Memories of World War II From Men Who Fought in the Pacific

This is the second installment in a two-part series. Read part one here.

Recognizing Enemy Planes

The fast acting Captain who turned the Missouri and saved Joe's life could not have done so if there hadn't been an officer on board who could recognize at an instant that the planes coming fast and low belonged to the enemy. One of the men trained to recognize aircraft in the heat of battle lives just up the road from Joe.

Herbert "Bud" Mearig received his commission in the U.S. Navy in November of 1942. Ten years older than Joe, Bud had been overlooked by the draft board because of a "trick knee." A graduate of Franklin & Marshall College with a pre-law degree in political science, Bud was one of the few young men who was not serving his country in some branch of the military. Bud said, "Everyone else was going, so I didn't feel right."

Prior to becoming a commissioned officer Bud had to have a navy doctor examine him. The physician asked him if he'd ever had trouble with his knee. Bud said, "No." The doc responded, "I think you're a damned liar, but good luck, you're in!"

Bud got shipped off first to Princeton University for training as a line officer and then to Ohio State to learn how to recognize planes. Bud learned to identify German, Russian, Japanese and U.S. planes while they were still just dots on the horizon. His first assignment was as lookout officer on the U.S.S. St. Louis. In addition to watching for planes, Bud trained shipmates to do the same.

When Bud was ordered to his ship he appeared a little confused because there were so many to choose from. An officer asked him, "What's your billet." Bud responded that he was the new lookout officer on the St. Louis and the officer replied, "Christ, you're the lookout and you don't recognize your own ship."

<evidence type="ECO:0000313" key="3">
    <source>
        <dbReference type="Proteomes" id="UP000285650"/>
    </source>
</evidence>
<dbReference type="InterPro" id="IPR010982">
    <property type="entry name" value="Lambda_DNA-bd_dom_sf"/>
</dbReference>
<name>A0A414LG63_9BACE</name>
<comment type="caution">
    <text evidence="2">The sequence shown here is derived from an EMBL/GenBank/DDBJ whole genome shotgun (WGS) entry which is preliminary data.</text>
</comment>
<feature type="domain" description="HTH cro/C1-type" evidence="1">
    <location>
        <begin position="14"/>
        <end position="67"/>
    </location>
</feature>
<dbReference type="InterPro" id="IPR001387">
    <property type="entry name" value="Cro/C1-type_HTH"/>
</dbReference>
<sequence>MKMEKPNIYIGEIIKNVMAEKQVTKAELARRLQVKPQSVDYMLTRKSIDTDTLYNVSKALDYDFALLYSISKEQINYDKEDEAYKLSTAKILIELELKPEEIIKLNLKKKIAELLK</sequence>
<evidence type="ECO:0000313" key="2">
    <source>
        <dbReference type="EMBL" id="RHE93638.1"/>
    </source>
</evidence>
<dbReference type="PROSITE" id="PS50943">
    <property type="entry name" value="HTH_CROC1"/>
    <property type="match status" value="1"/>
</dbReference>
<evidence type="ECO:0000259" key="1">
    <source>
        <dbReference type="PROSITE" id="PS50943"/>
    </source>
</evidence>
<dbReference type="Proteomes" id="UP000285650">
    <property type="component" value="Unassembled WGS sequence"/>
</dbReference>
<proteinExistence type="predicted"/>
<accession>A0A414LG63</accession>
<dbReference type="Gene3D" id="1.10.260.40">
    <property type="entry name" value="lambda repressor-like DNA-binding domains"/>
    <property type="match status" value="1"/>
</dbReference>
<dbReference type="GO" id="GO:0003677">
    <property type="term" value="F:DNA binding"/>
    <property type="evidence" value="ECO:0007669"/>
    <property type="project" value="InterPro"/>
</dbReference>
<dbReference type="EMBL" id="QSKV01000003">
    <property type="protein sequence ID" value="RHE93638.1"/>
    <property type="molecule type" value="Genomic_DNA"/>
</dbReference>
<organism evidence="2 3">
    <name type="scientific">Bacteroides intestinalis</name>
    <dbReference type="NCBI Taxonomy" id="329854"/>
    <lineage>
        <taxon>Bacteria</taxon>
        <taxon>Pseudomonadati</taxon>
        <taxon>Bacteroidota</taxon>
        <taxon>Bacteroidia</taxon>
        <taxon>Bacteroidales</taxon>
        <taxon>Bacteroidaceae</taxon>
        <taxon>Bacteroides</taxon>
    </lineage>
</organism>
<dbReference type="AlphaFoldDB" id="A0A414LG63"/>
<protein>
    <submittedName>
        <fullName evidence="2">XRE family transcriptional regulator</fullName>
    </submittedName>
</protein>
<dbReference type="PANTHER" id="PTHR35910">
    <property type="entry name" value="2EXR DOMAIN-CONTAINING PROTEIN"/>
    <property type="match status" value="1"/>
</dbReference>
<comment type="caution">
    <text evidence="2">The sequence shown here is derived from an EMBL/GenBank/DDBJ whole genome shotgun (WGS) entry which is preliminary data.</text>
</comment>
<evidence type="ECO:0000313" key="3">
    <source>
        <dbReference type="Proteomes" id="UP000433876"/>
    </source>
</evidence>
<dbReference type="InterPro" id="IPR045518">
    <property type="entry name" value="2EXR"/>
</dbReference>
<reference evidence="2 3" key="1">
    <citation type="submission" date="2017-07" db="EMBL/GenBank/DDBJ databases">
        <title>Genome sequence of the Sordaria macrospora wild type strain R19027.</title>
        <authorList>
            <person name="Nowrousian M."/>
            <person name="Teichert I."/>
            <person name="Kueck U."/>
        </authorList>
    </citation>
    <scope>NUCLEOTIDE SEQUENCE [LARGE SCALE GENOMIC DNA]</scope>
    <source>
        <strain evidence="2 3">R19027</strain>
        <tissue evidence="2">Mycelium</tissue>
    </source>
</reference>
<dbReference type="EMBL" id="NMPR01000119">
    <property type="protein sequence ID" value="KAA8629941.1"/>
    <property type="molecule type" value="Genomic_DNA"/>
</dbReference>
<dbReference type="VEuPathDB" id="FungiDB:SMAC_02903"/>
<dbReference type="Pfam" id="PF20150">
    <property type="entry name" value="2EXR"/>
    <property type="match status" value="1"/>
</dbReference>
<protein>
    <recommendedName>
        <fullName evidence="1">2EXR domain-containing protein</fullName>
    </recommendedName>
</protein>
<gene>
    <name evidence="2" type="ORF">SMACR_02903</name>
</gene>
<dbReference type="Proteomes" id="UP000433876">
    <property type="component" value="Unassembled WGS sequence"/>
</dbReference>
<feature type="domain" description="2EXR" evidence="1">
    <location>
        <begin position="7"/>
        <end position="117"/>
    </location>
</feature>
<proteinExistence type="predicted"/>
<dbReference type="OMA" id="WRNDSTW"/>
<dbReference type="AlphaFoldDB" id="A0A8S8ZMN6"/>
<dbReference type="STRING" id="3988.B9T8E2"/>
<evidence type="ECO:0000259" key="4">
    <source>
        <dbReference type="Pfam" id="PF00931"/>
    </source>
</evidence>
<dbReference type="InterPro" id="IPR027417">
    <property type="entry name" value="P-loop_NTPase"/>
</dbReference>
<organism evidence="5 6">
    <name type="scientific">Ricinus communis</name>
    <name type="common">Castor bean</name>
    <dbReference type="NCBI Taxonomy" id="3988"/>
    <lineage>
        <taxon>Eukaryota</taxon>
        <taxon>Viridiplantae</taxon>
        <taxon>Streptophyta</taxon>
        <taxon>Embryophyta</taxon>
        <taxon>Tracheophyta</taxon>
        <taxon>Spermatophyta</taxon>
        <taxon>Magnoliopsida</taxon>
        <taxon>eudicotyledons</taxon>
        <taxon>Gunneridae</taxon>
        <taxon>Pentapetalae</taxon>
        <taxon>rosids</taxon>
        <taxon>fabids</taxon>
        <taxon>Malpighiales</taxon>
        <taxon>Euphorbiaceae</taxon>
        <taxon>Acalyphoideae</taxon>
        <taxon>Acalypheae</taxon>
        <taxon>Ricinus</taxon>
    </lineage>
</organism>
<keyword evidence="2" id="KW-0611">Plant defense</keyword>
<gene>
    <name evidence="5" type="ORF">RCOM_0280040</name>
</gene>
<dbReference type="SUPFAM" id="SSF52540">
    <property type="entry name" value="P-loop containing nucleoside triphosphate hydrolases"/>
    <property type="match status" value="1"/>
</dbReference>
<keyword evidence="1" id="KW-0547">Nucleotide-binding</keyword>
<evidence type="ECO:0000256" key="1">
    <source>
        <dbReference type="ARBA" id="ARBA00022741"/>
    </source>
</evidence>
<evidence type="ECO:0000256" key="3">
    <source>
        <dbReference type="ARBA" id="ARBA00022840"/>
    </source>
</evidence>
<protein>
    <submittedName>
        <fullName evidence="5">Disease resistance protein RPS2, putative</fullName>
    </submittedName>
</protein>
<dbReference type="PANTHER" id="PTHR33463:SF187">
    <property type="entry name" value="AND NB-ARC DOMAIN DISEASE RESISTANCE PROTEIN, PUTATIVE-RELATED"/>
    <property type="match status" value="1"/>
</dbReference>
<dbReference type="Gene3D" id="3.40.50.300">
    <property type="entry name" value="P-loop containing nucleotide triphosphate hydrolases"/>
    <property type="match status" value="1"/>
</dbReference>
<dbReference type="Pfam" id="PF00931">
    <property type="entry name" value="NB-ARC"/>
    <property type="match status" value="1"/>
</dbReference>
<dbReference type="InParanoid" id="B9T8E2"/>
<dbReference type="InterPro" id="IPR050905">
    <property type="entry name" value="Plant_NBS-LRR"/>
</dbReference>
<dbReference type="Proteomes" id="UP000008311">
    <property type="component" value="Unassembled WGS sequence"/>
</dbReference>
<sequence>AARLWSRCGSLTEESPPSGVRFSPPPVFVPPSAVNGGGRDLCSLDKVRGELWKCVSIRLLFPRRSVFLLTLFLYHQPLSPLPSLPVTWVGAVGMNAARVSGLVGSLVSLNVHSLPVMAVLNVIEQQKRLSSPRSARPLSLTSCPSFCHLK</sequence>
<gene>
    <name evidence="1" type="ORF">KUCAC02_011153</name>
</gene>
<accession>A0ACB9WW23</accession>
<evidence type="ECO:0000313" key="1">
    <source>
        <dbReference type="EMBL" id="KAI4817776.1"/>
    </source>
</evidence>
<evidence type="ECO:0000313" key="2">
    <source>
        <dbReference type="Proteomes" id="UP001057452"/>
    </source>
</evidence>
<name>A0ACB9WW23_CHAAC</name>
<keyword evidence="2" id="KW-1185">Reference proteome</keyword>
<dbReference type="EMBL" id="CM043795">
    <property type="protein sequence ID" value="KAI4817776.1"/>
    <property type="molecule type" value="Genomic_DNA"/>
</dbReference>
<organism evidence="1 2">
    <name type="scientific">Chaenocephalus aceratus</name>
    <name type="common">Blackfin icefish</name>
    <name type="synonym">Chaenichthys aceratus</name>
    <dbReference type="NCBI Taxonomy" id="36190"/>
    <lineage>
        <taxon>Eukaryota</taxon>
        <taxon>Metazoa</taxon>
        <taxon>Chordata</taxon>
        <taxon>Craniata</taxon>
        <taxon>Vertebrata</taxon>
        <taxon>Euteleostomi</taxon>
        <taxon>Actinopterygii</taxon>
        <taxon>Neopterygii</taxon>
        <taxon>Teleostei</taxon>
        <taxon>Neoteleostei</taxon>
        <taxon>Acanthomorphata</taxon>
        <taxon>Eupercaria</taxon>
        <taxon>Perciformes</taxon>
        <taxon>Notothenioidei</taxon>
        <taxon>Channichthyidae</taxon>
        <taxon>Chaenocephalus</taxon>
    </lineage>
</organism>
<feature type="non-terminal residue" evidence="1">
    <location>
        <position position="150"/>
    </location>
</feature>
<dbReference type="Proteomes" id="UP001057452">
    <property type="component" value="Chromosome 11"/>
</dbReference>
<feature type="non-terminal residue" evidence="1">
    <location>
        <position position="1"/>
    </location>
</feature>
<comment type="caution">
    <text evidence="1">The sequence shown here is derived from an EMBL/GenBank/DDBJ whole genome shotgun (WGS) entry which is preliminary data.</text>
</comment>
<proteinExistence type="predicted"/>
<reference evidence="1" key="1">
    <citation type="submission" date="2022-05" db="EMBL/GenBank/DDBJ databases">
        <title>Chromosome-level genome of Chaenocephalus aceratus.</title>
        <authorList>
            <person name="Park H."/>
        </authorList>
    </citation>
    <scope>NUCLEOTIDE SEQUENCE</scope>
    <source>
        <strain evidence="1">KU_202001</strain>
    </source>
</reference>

Bud didn't know quite what he was thinking when he signed up but somehow he hadn't planned on sea duty. Shortly after getting on board he went to the doctor and explained that all the ship's ladders were tough on his leg. The ship's doctor grabbed hold of his arm and said, "Your body's warm and you're staying on this ship as long as I am."

Not long before Bud joined the crew, the St. Louis had earned the nickname the Lucky Lou by being the first ship out of Pearl Harbor after the Japanese attacked on December 7, 1941. With Bud on board the Lou would stay lucky although at times it didn't feel that way. The St. Louis was torpedoed and Kamikazed - and even as Bud played a pivotal role in saving the lives on his ship - he never felt the calm that Joe felt operating his 20 mm.

Bud tells that "Coolness and efficiency under fire are in keeping with the intent of the Navy, but I was scared as hell."

Bud explained that the phosphorescent waters of the Pacific had a particularly eerie way of being disturbed when a torpedo moved underneath them. And though not all torpedoes exploded on impact - whether it was a dud or a hit - "My heart was in my mouth."

The St. Louis was a cruiser, not a destroyer like Joe's ship. The benefit of being a cruiser was that you could drop depth charges that would cripple enemy submarines. The upside of being on a destroyer was that there was heavy armor exterior to better ward off a torpedo's deadly blow.